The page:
The faithful (and tourists) still flock, however, to St. Joseph's Oratory, a massive hilltop church by Mont-Royal park. Started as a tiny shrine in 1904 by a devout monk, Brother Andre, it expanded through his relentless efforts into an imposing, ornate church with an almost 200-foot-tall dome. Outdoor stairways climb steeply to the church; pilgrims still struggle up them on their knees, imploring for the healing miracles for which Brother Andre was renowned.
Always a fan of visiting churches, I led my daughter into Notre Dame basilica in Vieux Montreal, the historic heart of the city tucked between the broad (and icy) St. Lawrence River and the downtown highrises.
We whispered as we entered the ornate Catholic church, with its soaring Gothic-style nave, stained-glass windows and a vaulted blue ceiling that shimmers with 24-karat gold stars.
There was only a handful of tourists, dwarfed by the vastness of the church, which, while it looks almost medieval, was built in the 1820s. It was a place to sit quietly, to think of the religion and cultures intertwined with Montreal, where the Iroquoian natives roamed for thousands of years, where French explorers landed in the 1500s, followed by fur traders, settlers and eventually the British and now waves of immigrants from all over the world.
Where to stay
• Stay at a downtown hotel, where you can easily walk to major sites (even in winter, thanks to the "Underground City." Some top hotels and boutiques are on Rue Sherbrooke Ouest, including the landmark Ritz-Carlton Montreal. Other upscale lodgings include the Hotel Sofitel and InterContinental Hotel.
• I stayed at the moderately priced University Bed & Breakfast (adjacent to the downtown McGill University, Montreal's premier English-language university). It won't suit everyone — furnishings are eclectic and services minimal — but for about $100 a night, I got a cozy suite in an old-fashioned, townhouse-style building, with a living room, bedroom and kitchenette (www.universitybedandbreakfast.ca or 514-842-6396).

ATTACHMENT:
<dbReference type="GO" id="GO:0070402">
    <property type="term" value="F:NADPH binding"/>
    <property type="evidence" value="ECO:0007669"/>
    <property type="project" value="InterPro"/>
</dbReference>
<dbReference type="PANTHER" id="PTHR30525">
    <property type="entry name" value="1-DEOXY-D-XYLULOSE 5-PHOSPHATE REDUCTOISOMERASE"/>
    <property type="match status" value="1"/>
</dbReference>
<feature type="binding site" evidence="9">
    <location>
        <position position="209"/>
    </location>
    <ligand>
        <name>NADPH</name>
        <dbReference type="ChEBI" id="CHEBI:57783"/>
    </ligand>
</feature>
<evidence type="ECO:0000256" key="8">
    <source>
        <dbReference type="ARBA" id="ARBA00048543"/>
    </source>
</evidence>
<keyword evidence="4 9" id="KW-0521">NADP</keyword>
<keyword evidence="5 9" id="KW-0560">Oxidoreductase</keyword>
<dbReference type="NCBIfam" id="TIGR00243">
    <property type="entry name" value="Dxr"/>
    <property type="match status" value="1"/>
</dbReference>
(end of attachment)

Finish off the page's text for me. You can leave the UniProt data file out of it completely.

• Get hotel information and make reservations through the city's tourism office, www.tourisme-montreal.org/ or phone the Quebec Department of Tourism at 877-266-5687.
You don't need a car in the city; its center is compact, and the downtown and adjacent Vieux Montreal are ideal to explore on foot. For outlying areas, the city has a good Metro system. Guided bus tours are offered through Gray Line Montreal (www.coachcanada.com/montrealsightseeing/), or take a ride in parks or Vieux Montreal on a "caleche," a horse drawn-carriage (or sometimes sleigh).
• You don't need to speak French to get by in Montreal; English is widely spoken (However, it's generally appreciated if visitors try to speak a bit of French.)
• While winter can be the most economical and least crowded time in Montreal, late September/early October and May also can be good times to visit, with lower hotel rates and more moderate weather.
• Montreal Tourism: www.tourisme-montreal.org/ or 877-266-5687.
• La F&ering;te des Neiges (winter festival): www.fetedesneiges.com/en/
In a Notre Dame side chapel, Catholic schoolchildren finished their prayers. They filed out into the street, bare-legged and laughing in their gray and navy uniforms, skipping along the snowy sidewalk.
They didn't give Montreal's winter cold a second thought.